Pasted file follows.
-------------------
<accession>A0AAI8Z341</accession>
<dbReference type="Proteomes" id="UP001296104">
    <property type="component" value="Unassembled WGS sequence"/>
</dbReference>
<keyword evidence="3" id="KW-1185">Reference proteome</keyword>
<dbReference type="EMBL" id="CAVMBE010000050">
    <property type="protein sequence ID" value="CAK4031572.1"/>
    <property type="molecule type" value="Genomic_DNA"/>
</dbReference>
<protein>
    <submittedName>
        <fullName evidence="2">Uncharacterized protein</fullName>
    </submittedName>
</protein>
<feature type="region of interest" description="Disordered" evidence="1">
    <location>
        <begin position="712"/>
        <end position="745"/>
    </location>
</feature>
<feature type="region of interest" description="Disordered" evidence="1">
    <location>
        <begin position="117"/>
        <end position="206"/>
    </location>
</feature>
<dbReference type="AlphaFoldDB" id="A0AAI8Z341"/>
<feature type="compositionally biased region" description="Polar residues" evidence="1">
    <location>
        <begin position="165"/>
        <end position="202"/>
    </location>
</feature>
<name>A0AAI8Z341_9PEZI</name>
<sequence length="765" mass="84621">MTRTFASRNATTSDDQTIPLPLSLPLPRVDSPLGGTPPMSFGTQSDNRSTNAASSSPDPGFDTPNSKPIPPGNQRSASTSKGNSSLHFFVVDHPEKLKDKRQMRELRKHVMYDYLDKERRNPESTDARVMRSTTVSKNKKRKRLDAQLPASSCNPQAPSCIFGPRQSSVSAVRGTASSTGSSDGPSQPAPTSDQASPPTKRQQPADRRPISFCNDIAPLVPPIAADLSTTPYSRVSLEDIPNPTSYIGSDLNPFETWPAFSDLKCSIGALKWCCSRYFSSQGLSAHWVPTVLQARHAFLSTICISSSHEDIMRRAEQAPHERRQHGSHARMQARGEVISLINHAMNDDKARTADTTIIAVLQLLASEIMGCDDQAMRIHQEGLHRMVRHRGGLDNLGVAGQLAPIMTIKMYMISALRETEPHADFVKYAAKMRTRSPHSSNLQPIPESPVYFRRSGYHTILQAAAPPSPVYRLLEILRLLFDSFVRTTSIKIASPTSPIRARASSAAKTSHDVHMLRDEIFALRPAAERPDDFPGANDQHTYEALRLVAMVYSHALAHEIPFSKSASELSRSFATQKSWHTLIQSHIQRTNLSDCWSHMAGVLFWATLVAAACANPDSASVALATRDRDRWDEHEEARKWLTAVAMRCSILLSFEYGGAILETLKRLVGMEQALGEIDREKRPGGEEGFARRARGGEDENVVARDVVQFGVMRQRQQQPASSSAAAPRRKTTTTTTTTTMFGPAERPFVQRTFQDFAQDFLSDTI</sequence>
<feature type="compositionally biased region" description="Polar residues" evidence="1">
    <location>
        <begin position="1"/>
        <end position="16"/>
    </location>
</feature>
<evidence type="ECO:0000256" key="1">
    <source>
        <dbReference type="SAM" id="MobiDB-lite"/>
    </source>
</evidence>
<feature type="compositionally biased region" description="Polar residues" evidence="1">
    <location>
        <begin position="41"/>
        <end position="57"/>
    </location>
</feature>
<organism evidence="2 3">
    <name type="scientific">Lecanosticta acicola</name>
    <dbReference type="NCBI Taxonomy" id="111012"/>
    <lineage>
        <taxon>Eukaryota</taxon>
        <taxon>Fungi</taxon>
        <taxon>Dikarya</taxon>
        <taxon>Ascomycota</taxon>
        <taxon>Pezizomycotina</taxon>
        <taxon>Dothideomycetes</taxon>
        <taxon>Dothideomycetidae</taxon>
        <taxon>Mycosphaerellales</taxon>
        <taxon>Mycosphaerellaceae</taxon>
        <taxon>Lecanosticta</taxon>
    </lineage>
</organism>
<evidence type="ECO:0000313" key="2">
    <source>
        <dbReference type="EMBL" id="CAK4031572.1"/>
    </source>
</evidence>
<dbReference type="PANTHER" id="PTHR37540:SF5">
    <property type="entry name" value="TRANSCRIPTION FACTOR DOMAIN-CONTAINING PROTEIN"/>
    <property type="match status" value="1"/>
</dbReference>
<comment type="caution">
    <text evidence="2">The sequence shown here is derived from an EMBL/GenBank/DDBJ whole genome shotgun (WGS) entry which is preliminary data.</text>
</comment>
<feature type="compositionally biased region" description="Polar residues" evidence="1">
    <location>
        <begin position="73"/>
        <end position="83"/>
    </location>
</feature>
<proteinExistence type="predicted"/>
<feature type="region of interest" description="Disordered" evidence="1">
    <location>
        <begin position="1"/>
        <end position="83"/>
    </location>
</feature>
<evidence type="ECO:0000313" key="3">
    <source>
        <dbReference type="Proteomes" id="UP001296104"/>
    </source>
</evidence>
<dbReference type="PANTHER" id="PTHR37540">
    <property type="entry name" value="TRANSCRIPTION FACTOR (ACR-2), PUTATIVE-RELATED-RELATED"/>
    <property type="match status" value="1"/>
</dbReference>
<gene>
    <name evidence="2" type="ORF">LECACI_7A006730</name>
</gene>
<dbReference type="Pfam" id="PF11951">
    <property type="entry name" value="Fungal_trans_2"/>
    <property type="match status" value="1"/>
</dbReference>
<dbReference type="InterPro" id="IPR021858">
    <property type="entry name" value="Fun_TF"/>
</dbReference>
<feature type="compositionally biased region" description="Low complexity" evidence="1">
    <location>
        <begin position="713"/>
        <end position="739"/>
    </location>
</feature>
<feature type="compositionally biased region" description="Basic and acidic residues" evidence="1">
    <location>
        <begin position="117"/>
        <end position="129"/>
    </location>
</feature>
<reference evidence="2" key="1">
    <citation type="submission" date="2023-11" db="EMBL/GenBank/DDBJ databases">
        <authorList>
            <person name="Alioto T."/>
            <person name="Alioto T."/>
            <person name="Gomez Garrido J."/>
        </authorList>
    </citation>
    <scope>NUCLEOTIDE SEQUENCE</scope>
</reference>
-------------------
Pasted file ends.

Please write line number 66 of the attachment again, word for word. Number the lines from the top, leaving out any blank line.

        <taxon>Lecanosticta</taxon>